• Abbreviations. Forms of “to be” encourage and indeed facilitate the making of abbreviated statements that may turn out to convey little or no information, although we often behave as if they do . For example, we often see such empty comments as : “It is clear that . . .” “Well, business is business.” “The problem is just a matter of semantics :” Let us discuss that last assertion. While of course most human problems involve important (and usually unexplored because unperceived) semantic issues, these issues do not evaporate just because someone has labelled them thusly . Some people use “It’s just semantics” as an analysis stopper. One might productively respond to such a comment by pointing out, “Certainly ; at least in part . Now let’s try to clarify some of those semantic problems.”

Structural Differential

A three-dimensional model illustrating the abstracting processes of the human nervous system that is used as a training device in general semantics.

The device is intended to show that human “knowledge” of, or acquaintance with, anything is partial and circumstantial - not total and static/unchanging. It illustrates how we extract what we know (in the form of how we can know it) from what we see in an imperfect representation of the underlying dynamics of reality in perpetual motion and constant change.

The structural differential consists of three basic objects:

  • Parabola: Represents a domain beyond our direct observation, the sub-microscopic, dynamic world of molecules, atoms, electrons, protons, quarks, and so on; a world known to us only inferentially from science. Korzybski described it as an ‘event’ in the sense of “an instantaneous cross-section of a process.” Thus the ‘event’ or parabola represents the sub-microscopic ‘stuff’ that, at any given moment, constitutes an apple. In other words, the parabola represents the “external” cause of what we experience.
  • Disc: Represents the non-verbal result of our nervous systems reacting to submicroscopic “stuff”, e.g., the apple that we see, hold, bite into, all on the non-verbal levels of experience. The disc represents what we experience of our surroundings versus what our surroundings actually are.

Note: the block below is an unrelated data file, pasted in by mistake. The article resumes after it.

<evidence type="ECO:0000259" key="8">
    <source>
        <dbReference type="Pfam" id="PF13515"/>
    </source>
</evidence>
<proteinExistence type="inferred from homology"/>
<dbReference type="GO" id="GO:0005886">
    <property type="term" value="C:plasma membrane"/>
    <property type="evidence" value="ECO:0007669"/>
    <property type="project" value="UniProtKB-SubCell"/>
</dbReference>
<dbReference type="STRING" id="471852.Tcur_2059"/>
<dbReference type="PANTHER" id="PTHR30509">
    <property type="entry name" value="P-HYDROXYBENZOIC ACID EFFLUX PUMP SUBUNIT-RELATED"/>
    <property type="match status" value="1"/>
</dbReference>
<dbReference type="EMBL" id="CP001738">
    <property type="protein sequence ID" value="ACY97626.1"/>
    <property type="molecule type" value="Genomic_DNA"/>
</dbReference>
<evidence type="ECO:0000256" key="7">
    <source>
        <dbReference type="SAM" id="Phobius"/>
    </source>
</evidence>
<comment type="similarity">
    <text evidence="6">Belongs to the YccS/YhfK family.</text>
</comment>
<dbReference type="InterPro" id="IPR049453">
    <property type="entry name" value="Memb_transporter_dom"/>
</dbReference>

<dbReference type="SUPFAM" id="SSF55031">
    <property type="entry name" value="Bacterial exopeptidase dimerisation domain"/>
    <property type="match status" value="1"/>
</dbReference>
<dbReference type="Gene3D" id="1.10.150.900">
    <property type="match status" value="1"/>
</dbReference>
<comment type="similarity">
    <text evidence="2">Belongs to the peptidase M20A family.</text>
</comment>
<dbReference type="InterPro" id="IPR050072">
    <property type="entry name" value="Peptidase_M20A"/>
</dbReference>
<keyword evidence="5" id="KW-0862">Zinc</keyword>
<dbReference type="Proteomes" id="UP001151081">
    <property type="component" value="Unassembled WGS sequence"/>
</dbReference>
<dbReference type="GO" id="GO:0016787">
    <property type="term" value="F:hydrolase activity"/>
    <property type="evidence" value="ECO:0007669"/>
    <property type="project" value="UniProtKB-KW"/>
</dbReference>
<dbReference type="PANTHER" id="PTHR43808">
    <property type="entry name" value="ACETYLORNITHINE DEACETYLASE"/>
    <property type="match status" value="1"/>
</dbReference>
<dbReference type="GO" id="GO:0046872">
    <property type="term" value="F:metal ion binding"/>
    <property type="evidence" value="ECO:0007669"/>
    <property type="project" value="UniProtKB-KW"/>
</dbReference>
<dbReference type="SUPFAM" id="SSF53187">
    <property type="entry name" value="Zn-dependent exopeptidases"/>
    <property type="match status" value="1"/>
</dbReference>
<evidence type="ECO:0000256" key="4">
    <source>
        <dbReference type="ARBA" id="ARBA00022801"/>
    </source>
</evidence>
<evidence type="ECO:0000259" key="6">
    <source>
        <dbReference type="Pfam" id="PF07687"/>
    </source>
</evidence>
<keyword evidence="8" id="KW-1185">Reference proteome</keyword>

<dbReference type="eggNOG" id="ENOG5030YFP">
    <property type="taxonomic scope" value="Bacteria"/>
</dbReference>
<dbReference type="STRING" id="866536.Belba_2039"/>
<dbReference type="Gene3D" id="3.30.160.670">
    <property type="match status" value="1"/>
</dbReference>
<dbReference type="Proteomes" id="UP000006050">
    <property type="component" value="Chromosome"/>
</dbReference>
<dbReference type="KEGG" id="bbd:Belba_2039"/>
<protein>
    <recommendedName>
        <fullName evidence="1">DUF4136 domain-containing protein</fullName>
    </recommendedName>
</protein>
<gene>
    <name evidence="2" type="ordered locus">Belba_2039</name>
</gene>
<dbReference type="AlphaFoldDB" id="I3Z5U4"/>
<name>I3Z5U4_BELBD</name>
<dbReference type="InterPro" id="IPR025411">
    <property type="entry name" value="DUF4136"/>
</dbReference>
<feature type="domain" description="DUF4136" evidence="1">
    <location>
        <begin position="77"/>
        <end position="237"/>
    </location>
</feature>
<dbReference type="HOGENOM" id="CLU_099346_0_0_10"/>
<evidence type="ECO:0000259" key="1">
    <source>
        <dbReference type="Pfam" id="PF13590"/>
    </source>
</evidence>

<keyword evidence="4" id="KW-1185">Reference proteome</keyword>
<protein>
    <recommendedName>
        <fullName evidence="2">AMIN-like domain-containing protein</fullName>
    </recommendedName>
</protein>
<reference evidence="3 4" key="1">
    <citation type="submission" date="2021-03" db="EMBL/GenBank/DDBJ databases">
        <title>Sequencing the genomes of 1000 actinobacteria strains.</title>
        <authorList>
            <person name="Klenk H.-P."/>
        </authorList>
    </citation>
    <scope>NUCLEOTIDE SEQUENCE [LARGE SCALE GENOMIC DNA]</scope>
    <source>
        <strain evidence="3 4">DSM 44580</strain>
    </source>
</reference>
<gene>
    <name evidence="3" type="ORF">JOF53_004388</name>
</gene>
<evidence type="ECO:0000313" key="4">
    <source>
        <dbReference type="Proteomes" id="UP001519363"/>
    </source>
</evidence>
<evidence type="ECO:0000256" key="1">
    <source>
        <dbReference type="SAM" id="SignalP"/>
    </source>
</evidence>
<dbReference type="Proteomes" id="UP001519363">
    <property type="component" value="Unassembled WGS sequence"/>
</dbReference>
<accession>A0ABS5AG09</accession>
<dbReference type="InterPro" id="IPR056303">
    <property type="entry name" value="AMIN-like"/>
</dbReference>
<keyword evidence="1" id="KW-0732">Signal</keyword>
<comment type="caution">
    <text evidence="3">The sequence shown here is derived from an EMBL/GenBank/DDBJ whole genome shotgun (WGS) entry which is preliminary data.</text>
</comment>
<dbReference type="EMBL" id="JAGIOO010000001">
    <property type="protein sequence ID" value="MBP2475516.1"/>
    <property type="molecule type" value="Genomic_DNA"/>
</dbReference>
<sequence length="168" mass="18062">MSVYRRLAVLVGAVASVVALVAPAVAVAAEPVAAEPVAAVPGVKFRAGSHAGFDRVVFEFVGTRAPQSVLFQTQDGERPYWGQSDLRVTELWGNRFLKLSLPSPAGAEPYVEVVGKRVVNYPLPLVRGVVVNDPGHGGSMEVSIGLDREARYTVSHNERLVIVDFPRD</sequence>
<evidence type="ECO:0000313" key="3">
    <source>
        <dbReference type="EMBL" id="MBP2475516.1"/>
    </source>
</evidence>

• Labels: Tags representing the static world of words, e.g., “apple”, giving imperfect accounts of dynamic reality. An object called an “apple” left in a jar for months becomes a putrid liquid (because of its underlying, dynamic, sub-microscopic structure), but the label “apple” does not change. The word “steak”, at a lower verbal order, may imply “something to eat” at a higher verbal order, but in the sub-microscopic domain, a particular steak may be contaminated with poisons created by harmful bacteria that we could see only on microscopic levels.

The holes in the figures represent the characteristics that exist at each level. The characteristics that are abstracted to the next level are indicated by the attached strings. The strings that don’t make it to the next level represent characteristics left out of our abstractions, as do the holes without strings at all. More is left out of our abstractions at each level than was there at the previous level.

Thus the differential sets up a hierarchy of order, with the submicroscopic domain of dynamic change coming first, the relatively stable universe conveyed non-verbally by our senses coming next, and then the verbal levels. A label is what we attach to a non-verbal experience in order to identify this experience in verbal terms; when we identify an “apple”, we attribute to this identification various non-verbal experiences.

From the patent.

Written on December 28, 2018